The Musings Of An Opinionated Sod [Help Me Grow!]

Anyone Can Be A Billionaire. Apparently.

Have a look at this …

According to Inc, the secret to becoming a billionaire is simply doing one thing.


But what could that one thing be?

They talk about J.K. Rowling … so is the one thing writing a collection of wonderful books around a single character that became their version of the Bible for a new generation?

Well it can’t be that because it would mean there would be only one billionaire in the whole wide world and given I personally know 3 [albeit in the sense I know them and they try to deny they know me] that means that can’t be right.

So what is it?

What is the single thing that links JK Rowling – who, apparently, isn’t a billionaire anymore – Bill Gates, Richard Branson, Jay-Z and Mackenzie Bezos to name but a few?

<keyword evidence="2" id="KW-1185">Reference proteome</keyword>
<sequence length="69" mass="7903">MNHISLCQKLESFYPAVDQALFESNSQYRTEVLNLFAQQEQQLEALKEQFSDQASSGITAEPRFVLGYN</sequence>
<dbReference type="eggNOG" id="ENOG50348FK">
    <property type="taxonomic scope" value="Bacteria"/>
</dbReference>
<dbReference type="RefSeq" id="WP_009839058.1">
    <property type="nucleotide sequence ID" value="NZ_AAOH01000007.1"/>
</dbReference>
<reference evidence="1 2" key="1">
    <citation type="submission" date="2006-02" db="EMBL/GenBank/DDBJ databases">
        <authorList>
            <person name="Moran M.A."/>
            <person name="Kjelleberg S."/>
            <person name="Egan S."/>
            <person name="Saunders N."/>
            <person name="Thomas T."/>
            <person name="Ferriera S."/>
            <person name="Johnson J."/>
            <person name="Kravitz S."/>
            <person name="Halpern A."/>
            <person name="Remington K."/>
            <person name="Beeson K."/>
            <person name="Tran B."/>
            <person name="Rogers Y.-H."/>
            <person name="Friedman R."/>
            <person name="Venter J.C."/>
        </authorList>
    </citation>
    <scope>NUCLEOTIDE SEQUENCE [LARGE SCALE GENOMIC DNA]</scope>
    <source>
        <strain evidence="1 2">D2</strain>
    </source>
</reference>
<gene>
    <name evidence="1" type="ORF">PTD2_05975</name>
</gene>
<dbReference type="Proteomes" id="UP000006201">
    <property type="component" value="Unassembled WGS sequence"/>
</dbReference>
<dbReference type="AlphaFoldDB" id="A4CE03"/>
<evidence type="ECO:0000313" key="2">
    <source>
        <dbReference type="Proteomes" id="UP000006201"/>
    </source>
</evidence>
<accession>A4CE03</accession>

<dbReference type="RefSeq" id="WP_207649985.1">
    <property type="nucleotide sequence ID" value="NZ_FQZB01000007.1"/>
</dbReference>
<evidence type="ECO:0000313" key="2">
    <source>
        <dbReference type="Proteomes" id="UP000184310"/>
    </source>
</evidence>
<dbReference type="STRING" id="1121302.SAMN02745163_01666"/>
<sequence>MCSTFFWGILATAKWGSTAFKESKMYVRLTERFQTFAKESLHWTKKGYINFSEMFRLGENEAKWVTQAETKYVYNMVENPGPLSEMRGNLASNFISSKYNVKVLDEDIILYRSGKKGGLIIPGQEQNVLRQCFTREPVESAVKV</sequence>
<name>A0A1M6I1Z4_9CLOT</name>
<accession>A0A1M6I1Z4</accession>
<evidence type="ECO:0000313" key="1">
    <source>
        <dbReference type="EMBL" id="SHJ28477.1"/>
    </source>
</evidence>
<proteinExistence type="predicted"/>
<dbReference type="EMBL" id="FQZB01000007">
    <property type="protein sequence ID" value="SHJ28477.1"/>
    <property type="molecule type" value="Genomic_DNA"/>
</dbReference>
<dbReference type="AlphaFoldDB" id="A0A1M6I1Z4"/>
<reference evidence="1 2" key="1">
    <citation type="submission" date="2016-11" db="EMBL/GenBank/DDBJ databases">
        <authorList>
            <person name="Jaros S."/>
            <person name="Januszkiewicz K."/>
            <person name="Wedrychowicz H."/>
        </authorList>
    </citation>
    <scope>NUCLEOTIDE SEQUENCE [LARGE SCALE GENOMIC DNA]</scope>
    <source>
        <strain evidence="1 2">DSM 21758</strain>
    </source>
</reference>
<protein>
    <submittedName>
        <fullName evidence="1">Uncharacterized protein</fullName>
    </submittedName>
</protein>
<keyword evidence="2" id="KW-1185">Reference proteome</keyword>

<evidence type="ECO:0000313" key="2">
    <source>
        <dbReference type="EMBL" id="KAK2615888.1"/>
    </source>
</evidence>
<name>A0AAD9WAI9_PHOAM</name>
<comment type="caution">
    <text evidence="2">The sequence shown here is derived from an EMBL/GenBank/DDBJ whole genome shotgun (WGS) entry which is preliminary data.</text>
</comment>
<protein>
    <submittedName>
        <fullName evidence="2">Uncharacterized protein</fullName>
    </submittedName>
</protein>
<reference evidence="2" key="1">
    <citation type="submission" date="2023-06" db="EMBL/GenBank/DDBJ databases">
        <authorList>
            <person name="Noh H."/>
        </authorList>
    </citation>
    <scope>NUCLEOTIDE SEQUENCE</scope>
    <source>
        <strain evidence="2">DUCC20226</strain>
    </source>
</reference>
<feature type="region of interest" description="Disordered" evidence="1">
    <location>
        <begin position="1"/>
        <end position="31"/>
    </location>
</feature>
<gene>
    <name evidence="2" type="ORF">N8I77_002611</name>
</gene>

Well, according to the worst clickbait article since anything on the Daily Mail, they – wait for it – backed themselves.

Yep … that’s it.

That simple.

Have an idea … ignore the doubters … don’t sell any percentage to any other partner or party and watch the billions roll in.

Now to be fair, independence is a key element to success.

The moment you sell any part of your company, the purpose of your purpose is no longer in your hands.

But independence alone doesn’t guarantee you will become a billionaire …

Dan Wieden may be extraordinarily rich and has been insanely vocal about keeping Wieden independent, but he’s not at billionaire status whereas Phil Knight – who is – has done it while NIKE shares can be bought by anyone, anywhere.

This article is everything I hate …

It has cherry picked stories to reinforce their blatantly flawed argument, which means either they’re stupid or they think their readers are.

Yes it is important to back yourself.